First use Non-Steroidal Anti-Inflammatory Medications- NSAIDS
-Don’t underestimate ibuprofen- it helps with pain in lot of cases.
-Use local anesthetics.
-when NSAIDS do not help, use opioids for a short term
– Don’t use long-acting opioids
-7 people a day die of opioid addiction in Pennsylvania alone.
-chronic non-cancer pain is real.
-over 16000 deaths per year in the United States.
Follow prescribing guidelines.
-Chronic Pain is a major health problem. It disturbs their daily life, work and functionality.
-Acute pain starts suddenly, may stop after a few weeks.
-Doctor shopping is on the rise.
– each prescription is issued for a legitimate medical purpose.
-people addicted to opioids are 40 times more likely to use heroin.
-Pills are for Ills, Not thrills: go to the website
-to treat pain, use physical therapy, cognitive behavior therapy beside medications.
-Understand the risks and benefits of opioid treatment
-Get Opioid Treatment Agreement
-Sign the Contract
-Do random urine drug screens
-don’t use marijuana or other street drugs
-Don’t divert your medication.
-Good moral values also help: Don’t lie or steal.
We should treat acute pain.
-First consider non-opiate analgesic.
-In the Emergency Room, don’t prescribe opioids for more than 7 days
-Prescription abuse is a national problem. It is getting worse in Pennsylvania.
-Red Flags: poorly defined injury, refusing non-opiates, refusing labs, insists on which medication works best, well-rehearsed story.
-Lost medication: In most cases, it is not lost.
– Document your treatment plan.
-Use controlled substance database.
– educate patient about the complications of opiates
23 Pa. C.S. § 6339. § 6319. Penalties.
(a) Failure to report or refer.–
(1) A person or official required by this chapter to report a case of suspected child abuse or to make a referral to the appropriate authorities commits an offense if the person or official willfully fails to do so.
(2) An offense under this section is a felony of the third degree if:
(i) the person or official willfully fails to report;
(ii) the child abuse constitutes a felony of the first degree or higher; and
(iii) the person or official has direct knowledge of the nature of the abuse.
(3) An offense not otherwise specified in paragraph (2) is a misdemeanor of the second degree.
(4) A report of suspected child abuse to law enforcement or the appropriate county agency by a mandated reporter, made in lieu of a report to the department, shall not constitute an offense under this subsection, provided that the report was made in a good faith effort to comply with the requirements of this chapter.
(b) Continuing course of action.–If a person’s willful failure under subsection (a) continues while the person knows or has reasonable cause to believe the child is actively being subjected to child abuse, the person commits a misdemeanor of the first degree, except that if the child abuse constitutes a felony of the first degree or higher, the person commits a felony of the third degree.
(c) Multiple offenses.–A person who commits a second or subsequent offense under subsection (a) commits a felony of the third degree, except that if the child abuse constitutes a felony of the first degree or higher, the penalty for the second or subsequent offenses is a felony of the second degree.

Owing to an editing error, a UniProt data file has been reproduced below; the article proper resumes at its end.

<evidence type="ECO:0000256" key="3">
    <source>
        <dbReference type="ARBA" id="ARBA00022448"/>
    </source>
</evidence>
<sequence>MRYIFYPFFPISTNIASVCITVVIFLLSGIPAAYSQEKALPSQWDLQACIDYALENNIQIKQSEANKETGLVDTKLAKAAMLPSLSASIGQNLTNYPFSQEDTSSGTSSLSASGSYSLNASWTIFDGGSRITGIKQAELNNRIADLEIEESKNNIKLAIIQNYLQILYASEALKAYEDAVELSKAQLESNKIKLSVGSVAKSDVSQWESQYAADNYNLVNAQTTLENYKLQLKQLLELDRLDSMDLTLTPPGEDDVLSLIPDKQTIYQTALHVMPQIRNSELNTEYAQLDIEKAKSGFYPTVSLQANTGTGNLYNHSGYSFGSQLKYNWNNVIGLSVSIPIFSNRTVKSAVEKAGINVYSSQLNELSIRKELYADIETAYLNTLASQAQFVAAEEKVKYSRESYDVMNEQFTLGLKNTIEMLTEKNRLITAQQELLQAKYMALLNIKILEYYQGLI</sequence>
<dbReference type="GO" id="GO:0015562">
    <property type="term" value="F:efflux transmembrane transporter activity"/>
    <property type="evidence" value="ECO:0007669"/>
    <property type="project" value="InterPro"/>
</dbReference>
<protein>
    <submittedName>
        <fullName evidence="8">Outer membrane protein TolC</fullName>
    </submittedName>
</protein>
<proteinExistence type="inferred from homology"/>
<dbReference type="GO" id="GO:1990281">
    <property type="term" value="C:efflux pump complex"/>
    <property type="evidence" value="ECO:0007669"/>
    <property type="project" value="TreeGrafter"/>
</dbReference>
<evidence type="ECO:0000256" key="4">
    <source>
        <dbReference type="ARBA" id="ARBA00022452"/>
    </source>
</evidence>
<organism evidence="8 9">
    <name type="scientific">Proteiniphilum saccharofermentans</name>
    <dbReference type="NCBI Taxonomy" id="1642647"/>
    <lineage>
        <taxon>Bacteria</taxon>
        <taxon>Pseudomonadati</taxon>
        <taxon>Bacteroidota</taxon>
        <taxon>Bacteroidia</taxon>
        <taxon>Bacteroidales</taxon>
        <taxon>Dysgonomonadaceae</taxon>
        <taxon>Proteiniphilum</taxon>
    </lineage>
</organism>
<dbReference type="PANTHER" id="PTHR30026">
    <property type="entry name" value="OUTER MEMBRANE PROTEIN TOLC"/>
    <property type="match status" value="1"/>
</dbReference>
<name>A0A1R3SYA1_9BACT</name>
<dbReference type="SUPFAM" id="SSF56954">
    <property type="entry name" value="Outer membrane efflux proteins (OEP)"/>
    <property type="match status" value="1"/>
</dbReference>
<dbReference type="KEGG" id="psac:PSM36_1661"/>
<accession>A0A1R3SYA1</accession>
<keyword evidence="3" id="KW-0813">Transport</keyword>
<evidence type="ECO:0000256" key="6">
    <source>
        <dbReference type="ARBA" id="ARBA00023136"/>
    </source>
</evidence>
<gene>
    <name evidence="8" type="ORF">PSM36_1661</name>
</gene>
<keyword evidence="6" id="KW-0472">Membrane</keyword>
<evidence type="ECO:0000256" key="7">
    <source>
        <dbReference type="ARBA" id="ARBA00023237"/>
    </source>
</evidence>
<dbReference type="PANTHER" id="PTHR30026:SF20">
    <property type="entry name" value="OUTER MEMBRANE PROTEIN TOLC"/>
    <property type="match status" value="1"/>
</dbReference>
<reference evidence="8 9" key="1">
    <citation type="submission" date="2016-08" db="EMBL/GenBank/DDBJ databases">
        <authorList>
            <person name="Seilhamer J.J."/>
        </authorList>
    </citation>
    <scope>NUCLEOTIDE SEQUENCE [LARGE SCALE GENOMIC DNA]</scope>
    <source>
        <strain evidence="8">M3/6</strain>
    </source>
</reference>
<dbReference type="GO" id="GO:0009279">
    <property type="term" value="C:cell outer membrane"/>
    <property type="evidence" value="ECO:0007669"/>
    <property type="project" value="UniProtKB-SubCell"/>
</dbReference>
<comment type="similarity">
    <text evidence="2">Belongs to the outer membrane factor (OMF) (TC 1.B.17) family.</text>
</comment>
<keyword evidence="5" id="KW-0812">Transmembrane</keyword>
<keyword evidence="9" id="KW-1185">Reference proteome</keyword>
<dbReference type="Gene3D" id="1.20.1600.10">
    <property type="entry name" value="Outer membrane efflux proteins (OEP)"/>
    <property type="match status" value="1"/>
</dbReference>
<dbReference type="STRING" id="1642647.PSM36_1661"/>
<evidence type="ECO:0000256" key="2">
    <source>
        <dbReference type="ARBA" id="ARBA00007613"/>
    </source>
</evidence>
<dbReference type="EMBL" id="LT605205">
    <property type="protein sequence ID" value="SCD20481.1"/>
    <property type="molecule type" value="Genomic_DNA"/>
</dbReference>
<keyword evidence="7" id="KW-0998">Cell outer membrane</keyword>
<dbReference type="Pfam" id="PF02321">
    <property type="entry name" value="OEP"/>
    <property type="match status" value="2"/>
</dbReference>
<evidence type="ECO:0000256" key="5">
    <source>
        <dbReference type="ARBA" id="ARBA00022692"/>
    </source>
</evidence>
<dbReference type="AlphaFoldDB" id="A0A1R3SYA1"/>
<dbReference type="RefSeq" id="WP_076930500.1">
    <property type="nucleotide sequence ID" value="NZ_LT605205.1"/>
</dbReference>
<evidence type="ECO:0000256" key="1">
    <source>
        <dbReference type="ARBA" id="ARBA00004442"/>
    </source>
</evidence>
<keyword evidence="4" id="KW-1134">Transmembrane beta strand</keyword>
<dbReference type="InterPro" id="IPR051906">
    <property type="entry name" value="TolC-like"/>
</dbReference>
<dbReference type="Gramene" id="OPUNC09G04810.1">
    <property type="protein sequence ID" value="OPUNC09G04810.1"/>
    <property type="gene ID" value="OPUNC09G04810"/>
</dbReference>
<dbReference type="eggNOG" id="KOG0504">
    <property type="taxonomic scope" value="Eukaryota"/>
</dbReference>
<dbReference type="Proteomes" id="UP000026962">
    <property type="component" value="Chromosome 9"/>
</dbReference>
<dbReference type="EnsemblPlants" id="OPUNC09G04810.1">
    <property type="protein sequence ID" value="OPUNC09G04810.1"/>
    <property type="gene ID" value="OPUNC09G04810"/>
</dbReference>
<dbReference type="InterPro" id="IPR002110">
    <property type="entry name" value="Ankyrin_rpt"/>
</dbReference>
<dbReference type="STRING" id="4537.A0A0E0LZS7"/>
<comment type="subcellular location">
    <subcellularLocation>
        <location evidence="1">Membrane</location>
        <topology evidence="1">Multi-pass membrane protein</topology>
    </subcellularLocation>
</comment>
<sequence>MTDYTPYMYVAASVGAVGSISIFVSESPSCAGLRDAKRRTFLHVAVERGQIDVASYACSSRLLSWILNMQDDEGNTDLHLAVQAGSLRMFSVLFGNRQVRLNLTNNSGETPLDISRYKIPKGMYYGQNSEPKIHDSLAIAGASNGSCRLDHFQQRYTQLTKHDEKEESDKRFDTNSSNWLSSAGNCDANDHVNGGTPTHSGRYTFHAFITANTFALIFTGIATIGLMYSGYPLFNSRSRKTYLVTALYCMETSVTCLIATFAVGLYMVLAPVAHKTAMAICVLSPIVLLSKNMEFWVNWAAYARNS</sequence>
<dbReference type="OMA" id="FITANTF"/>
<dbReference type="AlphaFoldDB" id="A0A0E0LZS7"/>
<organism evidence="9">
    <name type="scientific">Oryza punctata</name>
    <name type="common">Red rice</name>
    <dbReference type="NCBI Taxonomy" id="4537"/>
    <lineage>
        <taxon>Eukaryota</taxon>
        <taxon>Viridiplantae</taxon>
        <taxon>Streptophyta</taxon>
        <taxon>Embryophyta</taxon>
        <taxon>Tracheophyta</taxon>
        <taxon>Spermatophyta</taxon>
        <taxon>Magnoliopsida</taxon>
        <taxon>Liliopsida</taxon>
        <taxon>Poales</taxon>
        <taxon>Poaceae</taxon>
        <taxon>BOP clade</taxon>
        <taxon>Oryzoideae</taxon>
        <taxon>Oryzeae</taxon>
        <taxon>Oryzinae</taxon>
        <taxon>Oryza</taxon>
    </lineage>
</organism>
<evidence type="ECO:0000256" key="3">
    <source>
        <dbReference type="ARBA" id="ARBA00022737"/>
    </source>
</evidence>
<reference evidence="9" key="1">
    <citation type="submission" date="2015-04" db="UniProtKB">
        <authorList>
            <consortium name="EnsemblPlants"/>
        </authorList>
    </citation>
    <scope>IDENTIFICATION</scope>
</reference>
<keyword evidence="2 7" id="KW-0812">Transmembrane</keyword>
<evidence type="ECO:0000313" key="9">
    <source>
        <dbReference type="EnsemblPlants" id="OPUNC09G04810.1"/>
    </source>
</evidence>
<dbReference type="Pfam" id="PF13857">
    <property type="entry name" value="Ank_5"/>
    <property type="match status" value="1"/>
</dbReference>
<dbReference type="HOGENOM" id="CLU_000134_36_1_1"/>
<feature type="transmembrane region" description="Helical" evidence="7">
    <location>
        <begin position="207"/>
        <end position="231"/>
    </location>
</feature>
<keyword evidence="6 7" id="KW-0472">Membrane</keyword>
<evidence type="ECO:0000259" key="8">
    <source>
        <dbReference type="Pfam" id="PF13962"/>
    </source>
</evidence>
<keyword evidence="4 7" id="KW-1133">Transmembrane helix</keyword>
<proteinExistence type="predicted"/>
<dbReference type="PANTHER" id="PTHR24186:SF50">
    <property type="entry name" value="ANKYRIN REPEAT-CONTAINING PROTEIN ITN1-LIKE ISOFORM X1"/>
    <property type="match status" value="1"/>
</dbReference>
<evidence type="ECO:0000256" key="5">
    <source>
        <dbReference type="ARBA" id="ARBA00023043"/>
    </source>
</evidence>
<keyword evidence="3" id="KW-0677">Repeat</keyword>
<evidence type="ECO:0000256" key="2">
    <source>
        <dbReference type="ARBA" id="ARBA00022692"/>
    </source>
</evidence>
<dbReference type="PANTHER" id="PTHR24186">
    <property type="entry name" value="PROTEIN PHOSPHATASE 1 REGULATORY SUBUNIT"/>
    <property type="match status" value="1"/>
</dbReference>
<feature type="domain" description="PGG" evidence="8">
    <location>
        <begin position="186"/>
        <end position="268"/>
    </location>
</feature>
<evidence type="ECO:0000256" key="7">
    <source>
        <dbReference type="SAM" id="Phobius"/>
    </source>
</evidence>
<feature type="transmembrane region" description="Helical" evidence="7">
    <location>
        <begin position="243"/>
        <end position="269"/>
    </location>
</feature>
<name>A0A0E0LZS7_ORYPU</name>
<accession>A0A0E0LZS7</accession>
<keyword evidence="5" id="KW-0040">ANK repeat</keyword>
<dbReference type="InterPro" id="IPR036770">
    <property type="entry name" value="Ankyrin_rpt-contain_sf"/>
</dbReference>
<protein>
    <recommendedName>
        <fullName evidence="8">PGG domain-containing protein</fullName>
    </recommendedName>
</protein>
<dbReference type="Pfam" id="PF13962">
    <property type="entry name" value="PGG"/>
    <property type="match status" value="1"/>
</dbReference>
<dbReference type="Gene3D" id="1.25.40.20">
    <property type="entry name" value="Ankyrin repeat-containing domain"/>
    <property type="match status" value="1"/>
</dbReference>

(d) Statute of limitations.–The statute of limitations for an offense under subsection (a) shall be either the statute of limitations for the crime committed against the minor child or five years, whichever is greater.
Willful failure to report that continues while you know or have reasonable cause to suspect that child abuse is occurring is considered a misdemeanor of the first degree.
However, if the child abuse is considered a felony of the first degree or higher, this continual failure to report becomes a felony of the third degree.
If you fail to report suspected child abuse multiple times, the offense is considered a felony of the third degree.However, if the child abuse is considered a felony of the first degree or higher, the offense becomes a felony in the second degree.
However, if the child abuse is considered a felony of the first degree or higher, the offense becomes a felony in the second degree.
Pennsylvania’s Child Welfare Practice Model guides children, youth, families, child welfare representatives, and other service partners in working together to ensure:
Tragically, many children are being exposed to dangerous drugs and substances right from their conception, during development in the uterus or since their birth.
You should immediately report this to ChildLine to protect the child. This includes all health care providers.
Look for Physical Signs like bruises, burns, cigarette marks, that do not match parent or guardian’s description.
What do you need to make a report of abuse? REASONABLE cause to suspect abuse. You don’t need firm evidence of abuse. Anyone with reasonable cause to suspect abuse should report child abuse.
-Who should report suspected child abuse:
Mandated reporters: Must report suspected child abuse.Required by the Law. Includes all health care workers, foster parents, funeral directors, coroners, coaches (both paid and unpaid), school employees, physical education teachers, online teachers, librarians, spiritual leaders, law enforcement officers, attorneys, anyone with direct contact with children in their employment, independent contractors etc. Call ChildLine immediately.
Permissive reporters: Encouraged to report suspected child abuse.
-ANYONE with reasonable cause to suspect that a child is a victim of abuse should report.
Children of color are overrepresented in the child welfare system at alarming rates.
Visit http://keepkidssafe.pa.gov/ or call ChildLine 1-800-932-0313 to report suspected child abuse.